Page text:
Enforcement drives American immigration policymaking today. The wonderful essays in this series responding to our book all reflect this reality, and taken together they underscore two crucial points.
First, they highlight the great human cost of the regime. Josiah Heyman’s contribution in particular reminds us of what is so often elided in policy debates – that the border is not an abstraction, but rather a populated American environment, a physical space filled with complex lives. He captures how high-level acts – like declarations of emergency – effectively erase what is otherwise a state of normalcy in the borderlands, compounding the racist and reductionist ways policymakers and many Americans conceive of the need for immigration policing at the nation’s supposed outer edges. His account of the borderlands brings into the most acute relief how abstract or theoretical debates over the polity’s right to construct itself by deciding whom to let in cannot be divorced from the everyday experience of immigration policing – and the vibrant, migratory lives it disrupts.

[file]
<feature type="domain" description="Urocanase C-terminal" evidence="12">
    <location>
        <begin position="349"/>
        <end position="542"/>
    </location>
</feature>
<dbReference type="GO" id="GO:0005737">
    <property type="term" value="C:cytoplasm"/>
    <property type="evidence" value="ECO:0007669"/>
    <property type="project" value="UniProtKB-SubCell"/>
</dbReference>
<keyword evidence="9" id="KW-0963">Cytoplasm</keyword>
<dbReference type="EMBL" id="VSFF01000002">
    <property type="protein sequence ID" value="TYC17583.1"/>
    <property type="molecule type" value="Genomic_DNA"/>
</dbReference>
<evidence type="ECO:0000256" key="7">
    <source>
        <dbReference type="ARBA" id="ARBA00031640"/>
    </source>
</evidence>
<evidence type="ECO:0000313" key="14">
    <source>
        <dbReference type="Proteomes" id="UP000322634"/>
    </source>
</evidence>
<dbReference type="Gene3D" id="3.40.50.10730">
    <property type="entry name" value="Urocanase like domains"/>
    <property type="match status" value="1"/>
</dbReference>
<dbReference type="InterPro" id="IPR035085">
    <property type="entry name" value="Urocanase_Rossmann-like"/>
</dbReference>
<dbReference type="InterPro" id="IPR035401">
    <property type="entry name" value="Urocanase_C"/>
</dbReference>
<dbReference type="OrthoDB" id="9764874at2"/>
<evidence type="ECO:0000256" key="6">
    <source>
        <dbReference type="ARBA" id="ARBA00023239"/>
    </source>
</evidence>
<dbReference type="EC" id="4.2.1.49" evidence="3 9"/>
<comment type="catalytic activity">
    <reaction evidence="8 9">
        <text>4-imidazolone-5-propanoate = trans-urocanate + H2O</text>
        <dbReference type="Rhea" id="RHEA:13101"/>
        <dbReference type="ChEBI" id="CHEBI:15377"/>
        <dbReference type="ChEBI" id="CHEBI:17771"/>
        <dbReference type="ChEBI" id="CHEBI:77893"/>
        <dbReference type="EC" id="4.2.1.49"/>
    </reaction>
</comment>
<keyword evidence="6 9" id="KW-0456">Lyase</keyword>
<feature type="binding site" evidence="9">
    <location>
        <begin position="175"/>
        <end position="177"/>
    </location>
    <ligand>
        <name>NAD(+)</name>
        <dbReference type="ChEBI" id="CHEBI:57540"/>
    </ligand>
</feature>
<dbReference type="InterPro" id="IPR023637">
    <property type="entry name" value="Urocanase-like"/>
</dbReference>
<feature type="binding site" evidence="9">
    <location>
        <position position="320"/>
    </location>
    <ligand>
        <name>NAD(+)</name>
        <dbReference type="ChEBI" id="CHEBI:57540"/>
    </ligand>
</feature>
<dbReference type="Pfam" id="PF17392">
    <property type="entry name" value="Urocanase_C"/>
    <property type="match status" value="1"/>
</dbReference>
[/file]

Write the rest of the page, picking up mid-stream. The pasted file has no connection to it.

Second, the essays offer a range of options for transforming this system – either by taming the machinery of enforcement or repositioning it around an entirely new paradigm of regulation. These suggestions for the path forward fit into three broad categories of change we discuss in the book, and we offer here some final reflections along those lines. We begin with the reform tools that will be most readily available, if and when the government changes hands: reforms to the bureaucracy headed by the executive and rescission and reformulation of past administrative policies. We next discuss the role we can expect courts to play and then consider how Congress and the executive working together might amend existing legal authorities to tame the enforcement logic.
By Cristina Rodríguez and Adam Cox
for JUST SECURITY
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